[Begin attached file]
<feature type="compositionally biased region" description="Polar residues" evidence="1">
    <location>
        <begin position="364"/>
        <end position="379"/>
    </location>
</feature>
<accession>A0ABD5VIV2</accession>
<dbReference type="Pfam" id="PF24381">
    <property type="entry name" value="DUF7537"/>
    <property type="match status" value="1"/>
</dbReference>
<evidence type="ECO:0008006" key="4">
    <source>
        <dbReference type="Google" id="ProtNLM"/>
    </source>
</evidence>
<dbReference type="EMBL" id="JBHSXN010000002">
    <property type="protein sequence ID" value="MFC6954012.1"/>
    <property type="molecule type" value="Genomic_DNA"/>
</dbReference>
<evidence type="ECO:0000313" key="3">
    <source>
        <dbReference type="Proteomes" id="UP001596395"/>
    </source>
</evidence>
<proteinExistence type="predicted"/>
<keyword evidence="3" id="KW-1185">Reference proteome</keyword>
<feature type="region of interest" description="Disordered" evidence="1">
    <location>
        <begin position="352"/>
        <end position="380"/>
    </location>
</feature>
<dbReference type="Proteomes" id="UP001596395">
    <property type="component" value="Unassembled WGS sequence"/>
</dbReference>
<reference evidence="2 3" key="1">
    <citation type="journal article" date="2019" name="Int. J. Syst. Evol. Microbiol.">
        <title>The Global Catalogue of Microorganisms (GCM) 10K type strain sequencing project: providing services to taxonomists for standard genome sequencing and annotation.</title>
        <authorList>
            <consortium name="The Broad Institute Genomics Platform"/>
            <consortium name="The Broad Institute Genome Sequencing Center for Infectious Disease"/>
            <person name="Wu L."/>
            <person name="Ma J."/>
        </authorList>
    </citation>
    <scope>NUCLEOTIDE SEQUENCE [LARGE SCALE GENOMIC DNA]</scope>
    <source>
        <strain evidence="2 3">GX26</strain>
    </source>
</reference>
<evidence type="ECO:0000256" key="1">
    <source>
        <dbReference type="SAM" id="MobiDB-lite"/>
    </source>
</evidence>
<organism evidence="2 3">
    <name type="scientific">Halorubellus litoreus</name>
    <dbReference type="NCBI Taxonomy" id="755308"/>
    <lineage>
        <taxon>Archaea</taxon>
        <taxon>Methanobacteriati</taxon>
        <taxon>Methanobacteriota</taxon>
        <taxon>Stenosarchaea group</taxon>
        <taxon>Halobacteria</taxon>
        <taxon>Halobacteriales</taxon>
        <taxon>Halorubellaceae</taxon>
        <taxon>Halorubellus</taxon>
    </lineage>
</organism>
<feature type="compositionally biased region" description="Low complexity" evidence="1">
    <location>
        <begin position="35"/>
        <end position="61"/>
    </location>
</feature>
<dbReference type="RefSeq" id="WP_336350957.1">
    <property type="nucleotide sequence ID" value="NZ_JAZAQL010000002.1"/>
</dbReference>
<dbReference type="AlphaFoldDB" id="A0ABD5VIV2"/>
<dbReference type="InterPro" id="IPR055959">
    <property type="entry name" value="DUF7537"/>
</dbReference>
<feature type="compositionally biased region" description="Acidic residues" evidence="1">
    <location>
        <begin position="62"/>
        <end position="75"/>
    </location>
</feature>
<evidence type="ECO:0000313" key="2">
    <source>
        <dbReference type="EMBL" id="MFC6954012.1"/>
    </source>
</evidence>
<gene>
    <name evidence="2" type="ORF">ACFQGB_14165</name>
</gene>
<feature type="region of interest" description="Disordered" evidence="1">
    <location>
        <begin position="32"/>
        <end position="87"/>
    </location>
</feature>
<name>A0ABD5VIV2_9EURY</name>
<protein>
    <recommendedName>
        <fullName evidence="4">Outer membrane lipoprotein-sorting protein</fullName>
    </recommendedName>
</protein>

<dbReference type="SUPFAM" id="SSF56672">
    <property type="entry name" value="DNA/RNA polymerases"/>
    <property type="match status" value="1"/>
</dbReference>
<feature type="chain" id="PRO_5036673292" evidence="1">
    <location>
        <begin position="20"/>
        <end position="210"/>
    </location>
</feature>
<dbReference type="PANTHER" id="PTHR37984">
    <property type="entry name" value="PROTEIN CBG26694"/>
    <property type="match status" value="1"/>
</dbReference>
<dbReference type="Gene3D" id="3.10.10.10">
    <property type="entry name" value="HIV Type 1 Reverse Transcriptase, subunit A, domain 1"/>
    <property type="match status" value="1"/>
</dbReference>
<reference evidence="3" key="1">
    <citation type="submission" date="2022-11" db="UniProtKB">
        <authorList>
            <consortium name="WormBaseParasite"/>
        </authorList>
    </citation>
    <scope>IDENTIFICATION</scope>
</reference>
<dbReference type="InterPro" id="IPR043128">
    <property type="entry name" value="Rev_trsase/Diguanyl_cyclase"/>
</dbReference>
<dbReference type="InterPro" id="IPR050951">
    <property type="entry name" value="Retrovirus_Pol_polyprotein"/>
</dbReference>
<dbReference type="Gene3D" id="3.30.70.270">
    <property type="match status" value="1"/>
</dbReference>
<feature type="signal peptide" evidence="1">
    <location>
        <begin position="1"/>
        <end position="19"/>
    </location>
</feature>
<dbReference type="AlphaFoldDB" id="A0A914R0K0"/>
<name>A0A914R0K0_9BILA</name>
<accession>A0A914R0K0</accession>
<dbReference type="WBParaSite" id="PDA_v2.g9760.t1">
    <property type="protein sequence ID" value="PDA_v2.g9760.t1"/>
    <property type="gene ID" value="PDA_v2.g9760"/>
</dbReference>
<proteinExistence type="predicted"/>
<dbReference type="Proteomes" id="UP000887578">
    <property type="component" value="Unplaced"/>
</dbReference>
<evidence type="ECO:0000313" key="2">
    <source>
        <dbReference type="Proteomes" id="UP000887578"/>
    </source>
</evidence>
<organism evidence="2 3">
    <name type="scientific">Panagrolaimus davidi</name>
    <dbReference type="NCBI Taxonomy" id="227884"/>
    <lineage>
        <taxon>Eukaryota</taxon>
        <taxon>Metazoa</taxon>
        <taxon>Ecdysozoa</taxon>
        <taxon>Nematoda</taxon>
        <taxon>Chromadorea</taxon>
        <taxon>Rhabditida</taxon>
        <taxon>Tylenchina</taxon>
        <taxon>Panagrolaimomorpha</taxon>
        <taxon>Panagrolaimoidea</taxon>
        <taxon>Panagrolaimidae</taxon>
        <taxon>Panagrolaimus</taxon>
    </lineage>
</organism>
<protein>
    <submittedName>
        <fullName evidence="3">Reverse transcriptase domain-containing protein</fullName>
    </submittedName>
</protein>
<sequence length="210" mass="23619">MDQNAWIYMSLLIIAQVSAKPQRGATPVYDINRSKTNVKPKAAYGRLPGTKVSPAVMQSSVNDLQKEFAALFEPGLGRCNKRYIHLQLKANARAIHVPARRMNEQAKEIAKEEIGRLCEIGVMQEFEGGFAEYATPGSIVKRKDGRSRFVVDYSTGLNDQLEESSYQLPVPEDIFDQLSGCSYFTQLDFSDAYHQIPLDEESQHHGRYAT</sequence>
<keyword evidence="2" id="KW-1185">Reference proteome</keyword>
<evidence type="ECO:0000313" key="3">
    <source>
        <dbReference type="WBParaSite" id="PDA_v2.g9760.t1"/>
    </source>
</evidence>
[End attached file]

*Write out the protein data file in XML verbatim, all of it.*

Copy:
<feature type="compositionally biased region" description="Polar residues" evidence="1">
    <location>
        <begin position="364"/>
        <end position="379"/>
    </location>
</feature>
<accession>A0ABD5VIV2</accession>
<dbReference type="Pfam" id="PF24381">
    <property type="entry name" value="DUF7537"/>
    <property type="match status" value="1"/>
</dbReference>
<evidence type="ECO:0008006" key="4">
    <source>
        <dbReference type="Google" id="ProtNLM"/>
    </source>
</evidence>
<dbReference type="EMBL" id="JBHSXN010000002">
    <property type="protein sequence ID" value="MFC6954012.1"/>
    <property type="molecule type" value="Genomic_DNA"/>
</dbReference>
<evidence type="ECO:0000313" key="3">
    <source>
        <dbReference type="Proteomes" id="UP001596395"/>
    </source>
</evidence>
<proteinExistence type="predicted"/>
<keyword evidence="3" id="KW-1185">Reference proteome</keyword>
<feature type="region of interest" description="Disordered" evidence="1">
    <location>
        <begin position="352"/>
        <end position="380"/>
    </location>
</feature>
<dbReference type="Proteomes" id="UP001596395">
    <property type="component" value="Unassembled WGS sequence"/>
</dbReference>
<reference evidence="2 3" key="1">
    <citation type="journal article" date="2019" name="Int. J. Syst. Evol. Microbiol.">
        <title>The Global Catalogue of Microorganisms (GCM) 10K type strain sequencing project: providing services to taxonomists for standard genome sequencing and annotation.</title>
        <authorList>
            <consortium name="The Broad Institute Genomics Platform"/>
            <consortium name="The Broad Institute Genome Sequencing Center for Infectious Disease"/>
            <person name="Wu L."/>
            <person name="Ma J."/>
        </authorList>
    </citation>
    <scope>NUCLEOTIDE SEQUENCE [LARGE SCALE GENOMIC DNA]</scope>
    <source>
        <strain evidence="2 3">GX26</strain>
    </source>
</reference>
<evidence type="ECO:0000256" key="1">
    <source>
        <dbReference type="SAM" id="MobiDB-lite"/>
    </source>
</evidence>
<organism evidence="2 3">
    <name type="scientific">Halorubellus litoreus</name>
    <dbReference type="NCBI Taxonomy" id="755308"/>
    <lineage>
        <taxon>Archaea</taxon>
        <taxon>Methanobacteriati</taxon>
        <taxon>Methanobacteriota</taxon>
        <taxon>Stenosarchaea group</taxon>
        <taxon>Halobacteria</taxon>
        <taxon>Halobacteriales</taxon>
        <taxon>Halorubellaceae</taxon>
        <taxon>Halorubellus</taxon>
    </lineage>
</organism>
<feature type="compositionally biased region" description="Low complexity" evidence="1">
    <location>
        <begin position="35"/>
        <end position="61"/>
    </location>
</feature>
<dbReference type="RefSeq" id="WP_336350957.1">
    <property type="nucleotide sequence ID" value="NZ_JAZAQL010000002.1"/>
</dbReference>
<dbReference type="AlphaFoldDB" id="A0ABD5VIV2"/>
<dbReference type="InterPro" id="IPR055959">
    <property type="entry name" value="DUF7537"/>
</dbReference>
<feature type="compositionally biased region" description="Acidic residues" evidence="1">
    <location>
        <begin position="62"/>
        <end position="75"/>
    </location>
</feature>
<evidence type="ECO:0000313" key="2">
    <source>
        <dbReference type="EMBL" id="MFC6954012.1"/>
    </source>
</evidence>
<gene>
    <name evidence="2" type="ORF">ACFQGB_14165</name>
</gene>
<feature type="region of interest" description="Disordered" evidence="1">
    <location>
        <begin position="32"/>
        <end position="87"/>
    </location>
</feature>
<name>A0ABD5VIV2_9EURY</name>
<protein>
    <recommendedName>
        <fullName evidence="4">Outer membrane lipoprotein-sorting protein</fullName>
    </recommendedName>
</protein>

<dbReference type="SUPFAM" id="SSF56672">
    <property type="entry name" value="DNA/RNA polymerases"/>
    <property type="match status" value="1"/>
</dbReference>
<feature type="chain" id="PRO_5036673292" evidence="1">
    <location>
        <begin position="20"/>
        <end position="210"/>
    </location>
</feature>
<dbReference type="PANTHER" id="PTHR37984">
    <property type="entry name" value="PROTEIN CBG26694"/>
    <property type="match status" value="1"/>
</dbReference>
<dbReference type="Gene3D" id="3.10.10.10">
    <property type="entry name" value="HIV Type 1 Reverse Transcriptase, subunit A, domain 1"/>
    <property type="match status" value="1"/>
</dbReference>
<reference evidence="3" key="1">
    <citation type="submission" date="2022-11" db="UniProtKB">
        <authorList>
            <consortium name="WormBaseParasite"/>
        </authorList>
    </citation>
    <scope>IDENTIFICATION</scope>
</reference>
<dbReference type="InterPro" id="IPR043128">
    <property type="entry name" value="Rev_trsase/Diguanyl_cyclase"/>
</dbReference>
<dbReference type="InterPro" id="IPR050951">
    <property type="entry name" value="Retrovirus_Pol_polyprotein"/>
</dbReference>
<dbReference type="Gene3D" id="3.30.70.270">
    <property type="match status" value="1"/>
</dbReference>
<feature type="signal peptide" evidence="1">
    <location>
        <begin position="1"/>
        <end position="19"/>
    </location>
</feature>
<dbReference type="AlphaFoldDB" id="A0A914R0K0"/>
<name>A0A914R0K0_9BILA</name>
<accession>A0A914R0K0</accession>
<dbReference type="WBParaSite" id="PDA_v2.g9760.t1">
    <property type="protein sequence ID" value="PDA_v2.g9760.t1"/>
    <property type="gene ID" value="PDA_v2.g9760"/>
</dbReference>
<proteinExistence type="predicted"/>
<dbReference type="Proteomes" id="UP000887578">
    <property type="component" value="Unplaced"/>
</dbReference>
<evidence type="ECO:0000313" key="2">
    <source>
        <dbReference type="Proteomes" id="UP000887578"/>
    </source>
</evidence>
<organism evidence="2 3">
    <name type="scientific">Panagrolaimus davidi</name>
    <dbReference type="NCBI Taxonomy" id="227884"/>
    <lineage>
        <taxon>Eukaryota</taxon>
        <taxon>Metazoa</taxon>
        <taxon>Ecdysozoa</taxon>
        <taxon>Nematoda</taxon>
        <taxon>Chromadorea</taxon>
        <taxon>Rhabditida</taxon>
        <taxon>Tylenchina</taxon>
        <taxon>Panagrolaimomorpha</taxon>
        <taxon>Panagrolaimoidea</taxon>
        <taxon>Panagrolaimidae</taxon>
        <taxon>Panagrolaimus</taxon>
    </lineage>
</organism>
<protein>
    <submittedName>
        <fullName evidence="3">Reverse transcriptase domain-containing protein</fullName>
    </submittedName>
</protein>
<sequence length="210" mass="23619">MDQNAWIYMSLLIIAQVSAKPQRGATPVYDINRSKTNVKPKAAYGRLPGTKVSPAVMQSSVNDLQKEFAALFEPGLGRCNKRYIHLQLKANARAIHVPARRMNEQAKEIAKEEIGRLCEIGVMQEFEGGFAEYATPGSIVKRKDGRSRFVVDYSTGLNDQLEESSYQLPVPEDIFDQLSGCSYFTQLDFSDAYHQIPLDEESQHHGRYAT</sequence>
<keyword evidence="2" id="KW-1185">Reference proteome</keyword>
<evidence type="ECO:0000313" key="3">
    <source>
        <dbReference type="WBParaSite" id="PDA_v2.g9760.t1"/>
    </source>
</evidence>